Archive for June, 2012
Do not cite without permission.
I study nooks and cranies
Here and there
I do not study the Other as past
I do not study the modern as present.
I study the present as it unfolds
And endlessly inter links
Or fades away
To re emerge in yet another present.
Women’s Laborers Transitioning and Reskilling through Digital Divides: What we learn from the juxtaposition of contexts from the Varied Geographical and Socio-cultural Contexts
[Note: Please do not cite without permission - for citation details - - contact me, firstname.lastname@example.org if you want to see elaborations of this project - this is a developing project and I would love discussion.
I had originally written this as my contribution to the GWO presentation and then it started to become a humongous project drawing in various collaborators, so I decided to pull this part out and we are going with another plan for the conference presentation - but since it is written and begun - and its a developing project - I thought I'd share on the blog - more to come later.].
This article addresses ‘transition’ within a variety of contexts wherein subjectivities are negotiated at the intersection of age, gender, technology, and hierarchies of literacies and skills called for by a globalization that is shaped by transnational corporations and their need for cheap labor forces. In such a context, women, now in their midlife, who have not been able to devote their entire life to careers are faced with a need to reskill and transition into a work environment that continually upgrades technologically and organizationally. Such women are often women who have been displaced from their jobs and in their personal lives after having devoted their best years to a system that now devalues their life experience, skills and literacies. At the same time such women are needed to contribute service labor at lower levels of the hierarchy. Classified as being not skilled enough and therefore needing training – these women often re-enter the labor force as cheap labor with no benefits. In a global climate where workers are increasing individualized and required structurally to bear material and social risks and the workplace provides less and less support in the form of benefits or structures of social support, such women are faced with the need to go back into the workforce and reskill themselves in the use of new technologies. These are women, who, whether from rural Ohio or rural South India, have spent much of their early wage earning life in supporting , yet responsible for family well-being – both material, physical and social roles both within the family (performing the important yet unpaid immaterial labor of social reproduction) and within work environments outside the home (there too, they have often spent much of their time performing service jobs involving devalued immaterial labor that props up the social relational structures of management and production).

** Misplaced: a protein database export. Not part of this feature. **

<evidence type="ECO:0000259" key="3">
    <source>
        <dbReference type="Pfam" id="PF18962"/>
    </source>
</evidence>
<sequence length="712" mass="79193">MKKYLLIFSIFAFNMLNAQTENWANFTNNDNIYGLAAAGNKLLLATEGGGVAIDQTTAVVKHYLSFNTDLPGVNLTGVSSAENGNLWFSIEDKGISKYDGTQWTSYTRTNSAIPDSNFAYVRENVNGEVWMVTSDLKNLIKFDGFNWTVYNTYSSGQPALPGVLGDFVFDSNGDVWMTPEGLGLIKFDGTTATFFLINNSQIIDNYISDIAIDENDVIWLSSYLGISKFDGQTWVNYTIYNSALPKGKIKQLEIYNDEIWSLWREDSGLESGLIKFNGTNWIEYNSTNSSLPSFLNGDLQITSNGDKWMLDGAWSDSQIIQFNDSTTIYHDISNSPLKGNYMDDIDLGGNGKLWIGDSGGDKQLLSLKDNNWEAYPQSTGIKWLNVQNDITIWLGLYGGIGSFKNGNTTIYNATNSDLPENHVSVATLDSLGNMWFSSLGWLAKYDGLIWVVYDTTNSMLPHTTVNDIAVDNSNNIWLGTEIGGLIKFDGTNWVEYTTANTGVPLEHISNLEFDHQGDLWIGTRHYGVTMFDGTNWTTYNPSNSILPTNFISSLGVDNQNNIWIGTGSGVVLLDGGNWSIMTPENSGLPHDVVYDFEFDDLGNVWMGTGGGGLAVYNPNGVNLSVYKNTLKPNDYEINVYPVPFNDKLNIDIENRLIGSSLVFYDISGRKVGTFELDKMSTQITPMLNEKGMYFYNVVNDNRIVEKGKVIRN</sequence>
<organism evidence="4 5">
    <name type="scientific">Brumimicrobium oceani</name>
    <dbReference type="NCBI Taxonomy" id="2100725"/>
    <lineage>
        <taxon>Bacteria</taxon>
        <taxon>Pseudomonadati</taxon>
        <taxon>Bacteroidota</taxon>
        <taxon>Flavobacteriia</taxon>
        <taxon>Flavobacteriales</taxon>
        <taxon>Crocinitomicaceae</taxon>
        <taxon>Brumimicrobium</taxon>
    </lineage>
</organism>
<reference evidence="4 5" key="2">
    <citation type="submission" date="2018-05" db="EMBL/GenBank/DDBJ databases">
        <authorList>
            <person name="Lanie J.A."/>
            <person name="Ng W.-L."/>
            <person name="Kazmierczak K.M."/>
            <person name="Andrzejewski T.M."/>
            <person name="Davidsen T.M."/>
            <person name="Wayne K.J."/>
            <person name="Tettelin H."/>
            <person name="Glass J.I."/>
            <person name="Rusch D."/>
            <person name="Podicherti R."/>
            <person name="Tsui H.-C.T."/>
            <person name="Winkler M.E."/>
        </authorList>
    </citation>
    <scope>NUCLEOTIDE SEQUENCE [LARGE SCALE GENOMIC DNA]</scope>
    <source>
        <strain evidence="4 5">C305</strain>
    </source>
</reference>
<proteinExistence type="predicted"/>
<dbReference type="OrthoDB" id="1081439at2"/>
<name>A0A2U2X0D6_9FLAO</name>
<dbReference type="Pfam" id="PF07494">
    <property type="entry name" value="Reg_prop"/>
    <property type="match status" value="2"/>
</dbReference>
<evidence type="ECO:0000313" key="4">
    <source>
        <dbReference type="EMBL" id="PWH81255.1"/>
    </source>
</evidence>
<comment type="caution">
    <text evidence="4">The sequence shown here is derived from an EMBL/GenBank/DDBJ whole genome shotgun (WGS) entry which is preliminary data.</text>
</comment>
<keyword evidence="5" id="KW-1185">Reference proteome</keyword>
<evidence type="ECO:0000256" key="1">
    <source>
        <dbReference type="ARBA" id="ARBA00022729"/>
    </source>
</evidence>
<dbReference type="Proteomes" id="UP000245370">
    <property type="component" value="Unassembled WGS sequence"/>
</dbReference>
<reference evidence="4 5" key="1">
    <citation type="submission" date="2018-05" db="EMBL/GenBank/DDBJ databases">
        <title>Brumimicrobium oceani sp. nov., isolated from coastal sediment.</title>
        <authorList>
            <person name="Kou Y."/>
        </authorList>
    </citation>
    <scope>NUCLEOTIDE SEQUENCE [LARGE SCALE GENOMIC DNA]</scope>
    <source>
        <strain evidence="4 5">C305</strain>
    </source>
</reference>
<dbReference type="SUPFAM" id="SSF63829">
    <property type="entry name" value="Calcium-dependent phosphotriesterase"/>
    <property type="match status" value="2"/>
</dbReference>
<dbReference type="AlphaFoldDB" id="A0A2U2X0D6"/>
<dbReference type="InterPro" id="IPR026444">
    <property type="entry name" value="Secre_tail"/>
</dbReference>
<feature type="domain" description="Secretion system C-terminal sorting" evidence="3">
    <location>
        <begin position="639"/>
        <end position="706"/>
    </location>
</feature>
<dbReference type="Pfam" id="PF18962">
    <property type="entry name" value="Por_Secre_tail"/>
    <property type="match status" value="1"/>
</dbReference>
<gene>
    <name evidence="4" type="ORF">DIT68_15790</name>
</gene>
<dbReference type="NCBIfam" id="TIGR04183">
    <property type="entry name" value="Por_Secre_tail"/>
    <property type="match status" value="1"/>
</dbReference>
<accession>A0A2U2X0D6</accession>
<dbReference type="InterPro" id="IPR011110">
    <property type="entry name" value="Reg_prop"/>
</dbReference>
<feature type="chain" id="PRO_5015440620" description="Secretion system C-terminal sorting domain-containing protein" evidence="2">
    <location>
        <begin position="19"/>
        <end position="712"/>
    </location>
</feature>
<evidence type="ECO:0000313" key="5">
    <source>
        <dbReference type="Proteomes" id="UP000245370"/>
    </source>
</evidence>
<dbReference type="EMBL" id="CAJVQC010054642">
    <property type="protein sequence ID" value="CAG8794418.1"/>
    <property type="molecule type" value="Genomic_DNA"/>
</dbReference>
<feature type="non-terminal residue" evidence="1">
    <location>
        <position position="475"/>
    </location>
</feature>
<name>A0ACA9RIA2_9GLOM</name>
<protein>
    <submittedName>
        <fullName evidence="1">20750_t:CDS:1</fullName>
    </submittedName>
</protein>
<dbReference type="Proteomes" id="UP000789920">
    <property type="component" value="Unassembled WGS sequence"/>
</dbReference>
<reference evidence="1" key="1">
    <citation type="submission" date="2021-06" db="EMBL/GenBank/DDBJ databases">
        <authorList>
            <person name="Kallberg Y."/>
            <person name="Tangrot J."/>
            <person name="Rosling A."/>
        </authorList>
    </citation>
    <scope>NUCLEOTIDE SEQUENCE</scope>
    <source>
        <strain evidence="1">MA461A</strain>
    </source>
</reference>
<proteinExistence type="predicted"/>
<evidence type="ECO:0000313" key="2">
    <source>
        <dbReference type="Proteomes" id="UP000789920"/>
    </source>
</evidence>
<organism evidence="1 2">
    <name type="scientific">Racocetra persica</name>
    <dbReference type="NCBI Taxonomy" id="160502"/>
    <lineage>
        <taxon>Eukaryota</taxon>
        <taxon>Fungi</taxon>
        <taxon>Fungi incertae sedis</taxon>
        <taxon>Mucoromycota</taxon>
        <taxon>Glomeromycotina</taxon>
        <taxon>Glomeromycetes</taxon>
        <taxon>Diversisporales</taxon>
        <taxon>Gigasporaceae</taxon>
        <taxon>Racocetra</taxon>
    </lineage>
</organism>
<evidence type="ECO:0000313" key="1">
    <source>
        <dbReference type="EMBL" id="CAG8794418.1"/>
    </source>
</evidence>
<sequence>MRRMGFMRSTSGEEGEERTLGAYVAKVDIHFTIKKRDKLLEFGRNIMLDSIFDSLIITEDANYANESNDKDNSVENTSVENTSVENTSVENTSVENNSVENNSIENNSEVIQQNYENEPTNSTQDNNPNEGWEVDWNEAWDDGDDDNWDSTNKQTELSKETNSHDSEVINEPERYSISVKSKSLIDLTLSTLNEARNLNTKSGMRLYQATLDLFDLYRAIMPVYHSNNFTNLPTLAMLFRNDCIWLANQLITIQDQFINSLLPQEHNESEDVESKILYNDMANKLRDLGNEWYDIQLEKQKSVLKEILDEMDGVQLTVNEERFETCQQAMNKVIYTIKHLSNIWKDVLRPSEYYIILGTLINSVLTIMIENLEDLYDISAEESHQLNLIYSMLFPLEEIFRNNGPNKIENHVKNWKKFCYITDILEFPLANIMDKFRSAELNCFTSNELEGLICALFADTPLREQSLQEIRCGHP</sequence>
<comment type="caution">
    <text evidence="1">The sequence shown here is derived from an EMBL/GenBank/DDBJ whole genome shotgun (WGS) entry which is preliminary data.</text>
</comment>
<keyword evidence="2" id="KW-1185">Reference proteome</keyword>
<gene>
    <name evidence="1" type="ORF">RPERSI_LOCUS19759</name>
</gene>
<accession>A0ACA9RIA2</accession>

In the interest of trying to understand women’s career/labor mobility and their experiences across contexts in a variety of non-formal and formal work settings, the co-authors of this paper draw on continuing research in geographical locations as diverse as rural South India (using case studies of women who take over handloom weaving from their male family members), urban South Korea, urban Bucharest and rural/urban NW Ohio (both in biracial and working class contexts). Through this project we hope to unfold how structural attempts to standardize work practices world-wide through layered de-skilling and re-skilling that is done in favor of mobilizing cheap labor forces to perform routine low-skill jobs, immaterial/service labor and middle management work within global work spaces. Ultimately, our argument is that different, seemingly unique, local conditions develop through an emerging global corporate logic of interconnections organized in the service of multinational corporations. However all these located experiences of transition, empowerment or disempowerment in women’s lives are structured by the needs of a particular form of global spatializing logic that functions to standardize workforces while simultaneously standardizing the structure of management and control.
Our empirical investigations involve multi-(qualitative)-methods (collaborators will be named as we solidify some of this a little more). In the case of rural and urban South India, one of the authors draws on ethnographies, online and offline interviews and from pre-existing case-studies and focus groups and interviews conducted in 2009. In continuing work, the co-authors will interview women Bucharest and South Korea. We also plan to re-examine oral histories recorded from a biracial community with a history based in (farm)labor migration from Mexico, which we collected through participator action research methods in 2007 and 2008.